The film industry loves to portray bank robbers as street smart criminals who plan audacious schemes to physically break into bank vaults. The reality as always it not so glamorous with more and more bank robberies been confined to the digital realm. News broke towards the end of May of an attempt to steal money during a hack of a Chilean bank. It was initially reported on May 24, by Banco De Chile that the bank had suffered an all-around systems failures that affected the computers at several of its branches. Various local news sources began reporting that the bank while maintaining online banking channels could not carry out in banking operations. Initially, the bank in question refused to call it a security incident, but in a subsequent announcement on May 28, Banco de Chile admitted to having been hit by "a virus."
The Virus Used
In the bank's statement to customers and the press at large, they referred to be affected by a virus. Simply calling it a virus may be an understatement. According to images posted online by bank employees, the malware crashed infected PCs, leaving them in a non-bootable state, suggesting it was affecting hard drives' Master Boot Records (MBRs) similar to how NotPetya operated. NotPetya masqueraded as a piece of ransomware but was in fact what is termed a wiper. A wiper’s sole intention is to wipe the hard drive of the computer it infects. The wiper used to target the Chilean bank crashed over 9,000 computers and over 500 servers.
According to a security alert sent out by another IT company in the aftermath of the Banco de Chile hack, the malware was identified under various names. These names included KillMBR, a term previously used by Trend Micro researchers for the KillDisk disk wiper and fake ransomware. The KillDisk malware is a well-known threat which has been used in the past in hacks targeting banks and other financial institutions. Killdisk’s main function in these instances is to wipe the disk and then pose as a ransomware infection by showing a ransom note on the user's screen. The wiping of the disk is a preferred tactic by cybercriminals is because it destroys much of the forensic data used in attributing the attack.
Attributing KillDisk to the Chilean bank hack is difficult as the details about the hack have not been forthcoming. However, it can likely be assumed that it was KillDisk or a variant of it. If the images posted online by employees is taken at face value KillDisk is very likely to be the culprit. This is due to researchers at Trend Micro discovering a new variant of KillDisk, this information was published in a report dated June 7. This latest variant of KillDisk does not even bother to show a fake ransom note anymore. Rather, it proceeds to just wipe the data from the hard drive. The report does not detail the hack affecting the Chilean bank, rather researchers mention a hack which occurred in May which is the same month of the incident covered above.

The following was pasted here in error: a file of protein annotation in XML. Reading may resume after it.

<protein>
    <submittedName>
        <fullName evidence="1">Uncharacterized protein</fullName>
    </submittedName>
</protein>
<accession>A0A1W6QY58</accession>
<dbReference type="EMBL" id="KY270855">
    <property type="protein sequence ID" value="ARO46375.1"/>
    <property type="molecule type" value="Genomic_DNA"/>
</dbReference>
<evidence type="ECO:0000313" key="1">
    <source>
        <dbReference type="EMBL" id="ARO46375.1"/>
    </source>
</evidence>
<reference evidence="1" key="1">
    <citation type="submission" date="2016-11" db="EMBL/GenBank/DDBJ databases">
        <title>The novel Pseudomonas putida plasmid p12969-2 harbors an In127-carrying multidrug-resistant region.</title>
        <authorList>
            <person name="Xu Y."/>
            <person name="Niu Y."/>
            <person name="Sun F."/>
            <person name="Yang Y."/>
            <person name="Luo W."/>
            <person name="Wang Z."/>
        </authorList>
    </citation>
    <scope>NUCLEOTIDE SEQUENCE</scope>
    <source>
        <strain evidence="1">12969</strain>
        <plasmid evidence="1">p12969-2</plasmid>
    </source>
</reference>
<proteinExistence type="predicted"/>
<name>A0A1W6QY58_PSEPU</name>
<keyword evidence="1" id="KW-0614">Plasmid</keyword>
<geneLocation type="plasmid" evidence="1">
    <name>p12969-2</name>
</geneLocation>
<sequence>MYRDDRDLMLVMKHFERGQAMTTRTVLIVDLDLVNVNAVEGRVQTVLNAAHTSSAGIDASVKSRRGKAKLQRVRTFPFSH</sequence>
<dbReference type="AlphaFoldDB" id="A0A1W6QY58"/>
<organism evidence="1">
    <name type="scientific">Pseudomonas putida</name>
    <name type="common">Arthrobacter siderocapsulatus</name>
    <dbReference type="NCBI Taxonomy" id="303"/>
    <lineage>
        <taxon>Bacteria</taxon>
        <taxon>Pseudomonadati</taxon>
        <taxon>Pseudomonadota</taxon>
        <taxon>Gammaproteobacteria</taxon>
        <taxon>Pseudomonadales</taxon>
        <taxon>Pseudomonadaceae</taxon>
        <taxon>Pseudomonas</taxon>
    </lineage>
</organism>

KillDisk appears to be trending in 2018
Combined with the Trend Micro report published in June, the security firm also published a report in January of this year detailing a variant of KillDisk which was seen targeting Latin American banks and other financial institutions. Both reports contain interesting information on the infection chain and how exactly the malware goes about wiping the hard drive for those wishing to know more. What is important for the purposes of this article is that researchers at Trend Micro have been detecting the malware especially targeting Latin American banks. This would further prove that it is, in fact, KillDisk that caused the major system's failure of Banco De Chile.
What will be of particular interest to investigators, authorities, and researchers are that the Chilean hack seems to form part of a string of attacks targeting South American institutions. This means that a single group of hackers could be behind the attacks. On May 29, Bloomberg reported that in January hackers tried to steal 110 million USD from a Mexican Bank using the SWIFT system. In the Trend Micro report from January, the security firm stated that it believes the same group now tried its hand at another heist with another bank in Latin America. Researchers further said that “Our analysis indicates that the attack was used only as a distraction…The end goal was to access the systems connected to the bank’s local SWIFT network.” This would have been in line with how the group targeted the Mexican bank as well as others throughout the region.
Was any Money stolen?
Often seen as the fabled million dollar question when it comes to bank heists: How much was taken? Initially, it seemed as if no money was successfully stolen. Both the bank and Chilean authorities giving out no information to the public it was essentially anyone’s guess as to what really happened. It was reported by Chilean journalist that someone tried to make off with $11 million during the May 24 incident. However, the journalist, who cited an inside source, claimed the hack was an inside job in retaliation to recent layoffs, rather than an external threat. The bank also insisted that customer’s funds were safe. Till this point, the world had to take the journalist and bank at their words. Trend Micro does put forward a convincing case that it was not an inside job like the journalist believes.
Then on June 9, Banco de Chile admitted that 10 million USD was indeed stolen during the May 24 incident. Thus making the million dollar question a 10 million dollar one rather. Time and time again we see corporations failing to handle the PR side of been hacked with any kind of grace. The Equifax and Uber data breaches instantly come to mind.